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Prostate cancer experts' trial to prolong lives with combination of therapies

By Victoria O'Hara

Published 26/02/2016

Professor Joe O’Sullivan is leading the trial
Professor Joe O’Sullivan is leading the trial

A major trial of a possible new life-saving treatment for prostate cancer is being led by experts in Northern Ireland.

Researchers at Queen's University, in partnership with the Belfast Trust, are spearheading the potentially ground-breaking trial of a new combination of cancer therapies for patients with advanced prostate cancer, with the hope of prolonging their lives.

Almost 8,500 men here are living with a diagnosis of prostate cancer, with around three new cases diagnosed every day. Around 250 die each year.

It is hoped that combining two forms of radiotherapy will be more effective than existing hormone treatment in targeting cancerous cells.

Over the next 18 months, 30 patients will participate in the trial aimed at men with advanced prostate cancer, where the cancer has spread to the bones. This accounts for around 10% of prostate cancer patients.

The two radiotherapies involved are volumetric modulated arc therapy, which targets prostate cancer cells in the pelvis, and Radium 223, which attacks the disease in the bones.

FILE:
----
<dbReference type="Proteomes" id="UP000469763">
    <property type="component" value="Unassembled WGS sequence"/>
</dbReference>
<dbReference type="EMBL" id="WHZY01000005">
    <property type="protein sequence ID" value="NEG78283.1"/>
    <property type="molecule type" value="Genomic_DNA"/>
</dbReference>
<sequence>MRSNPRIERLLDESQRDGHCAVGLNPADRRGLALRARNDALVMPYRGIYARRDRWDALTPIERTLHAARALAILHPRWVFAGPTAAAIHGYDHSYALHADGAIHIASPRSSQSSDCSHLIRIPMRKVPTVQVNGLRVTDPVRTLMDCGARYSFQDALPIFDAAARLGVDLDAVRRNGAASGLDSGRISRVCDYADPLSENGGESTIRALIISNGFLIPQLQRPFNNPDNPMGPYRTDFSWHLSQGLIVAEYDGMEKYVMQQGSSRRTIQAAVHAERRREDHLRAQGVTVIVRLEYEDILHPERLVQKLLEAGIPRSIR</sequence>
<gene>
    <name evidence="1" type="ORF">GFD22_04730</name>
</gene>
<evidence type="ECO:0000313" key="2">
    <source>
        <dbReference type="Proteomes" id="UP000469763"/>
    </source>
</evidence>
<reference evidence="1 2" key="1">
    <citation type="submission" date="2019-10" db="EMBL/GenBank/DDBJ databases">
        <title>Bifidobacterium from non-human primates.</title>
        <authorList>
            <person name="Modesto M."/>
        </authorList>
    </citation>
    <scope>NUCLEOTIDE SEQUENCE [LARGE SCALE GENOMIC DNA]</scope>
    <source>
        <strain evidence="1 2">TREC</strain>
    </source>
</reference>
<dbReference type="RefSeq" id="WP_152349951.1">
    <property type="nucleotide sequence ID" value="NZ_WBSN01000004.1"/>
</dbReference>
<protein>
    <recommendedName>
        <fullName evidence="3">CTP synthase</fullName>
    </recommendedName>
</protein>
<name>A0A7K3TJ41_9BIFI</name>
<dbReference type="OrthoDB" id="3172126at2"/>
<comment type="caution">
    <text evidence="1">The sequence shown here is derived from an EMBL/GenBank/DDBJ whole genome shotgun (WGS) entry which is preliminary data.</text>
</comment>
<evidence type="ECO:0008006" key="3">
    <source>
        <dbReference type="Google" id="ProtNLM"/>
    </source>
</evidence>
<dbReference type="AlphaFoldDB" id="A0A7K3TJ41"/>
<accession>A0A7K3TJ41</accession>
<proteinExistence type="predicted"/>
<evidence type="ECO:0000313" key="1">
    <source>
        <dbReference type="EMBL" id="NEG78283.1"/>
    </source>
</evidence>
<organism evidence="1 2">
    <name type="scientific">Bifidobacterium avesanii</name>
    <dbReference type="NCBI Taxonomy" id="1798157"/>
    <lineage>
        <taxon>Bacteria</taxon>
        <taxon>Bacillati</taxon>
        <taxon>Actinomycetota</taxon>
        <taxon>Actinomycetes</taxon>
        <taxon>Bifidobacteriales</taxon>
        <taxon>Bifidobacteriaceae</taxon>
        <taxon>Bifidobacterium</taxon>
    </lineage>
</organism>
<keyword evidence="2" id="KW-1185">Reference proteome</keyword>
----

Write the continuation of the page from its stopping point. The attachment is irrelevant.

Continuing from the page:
The trial, which recently started at the Northern Ireland Cancer Centre, is funded by and supported by Friends of the Cancer Centre and Bayer Pharmaceuticals.

Professor Joe O'Sullivan, clinical director of oncology at the Belfast Trust, who is also leading the trial, said he hoped to get results within two years.

"This trial is a crucial development in the fight against prostate cancer, which is the most common type of cancer among men in Northern Ireland," he added.

"It is hoped that combining the two forms of radiotherapy will be more effective than existing hormone treatment in targeting prostate cancer cells at multiple sites and will extend the life expectancy of men whose treatment options are otherwise limited.

"We expect results from the initial trial within two years, with the view to then embarking on a larger trial with a greater number of patients."

Dr Iain Frame, director of Research at Prostate Cancer UK, also welcomed the potentially ground-breaking project.

"This trial represents a really exciting shift in how we think about prostate cancer - away from aiming to prolong life for men with advanced prostate cancer, towards taking the first steps to stopping the disease in its tracks," he said.

"We are on the brink of remarkable breakthroughs in prostate cancer research, and this trial could be one of them. That is why we mus not falter.

"If we continue investing in world-class research like this, within 10 years, the world of prostate cancer research and treatment will be a far more hopeful place for men with a high risk of the disease."

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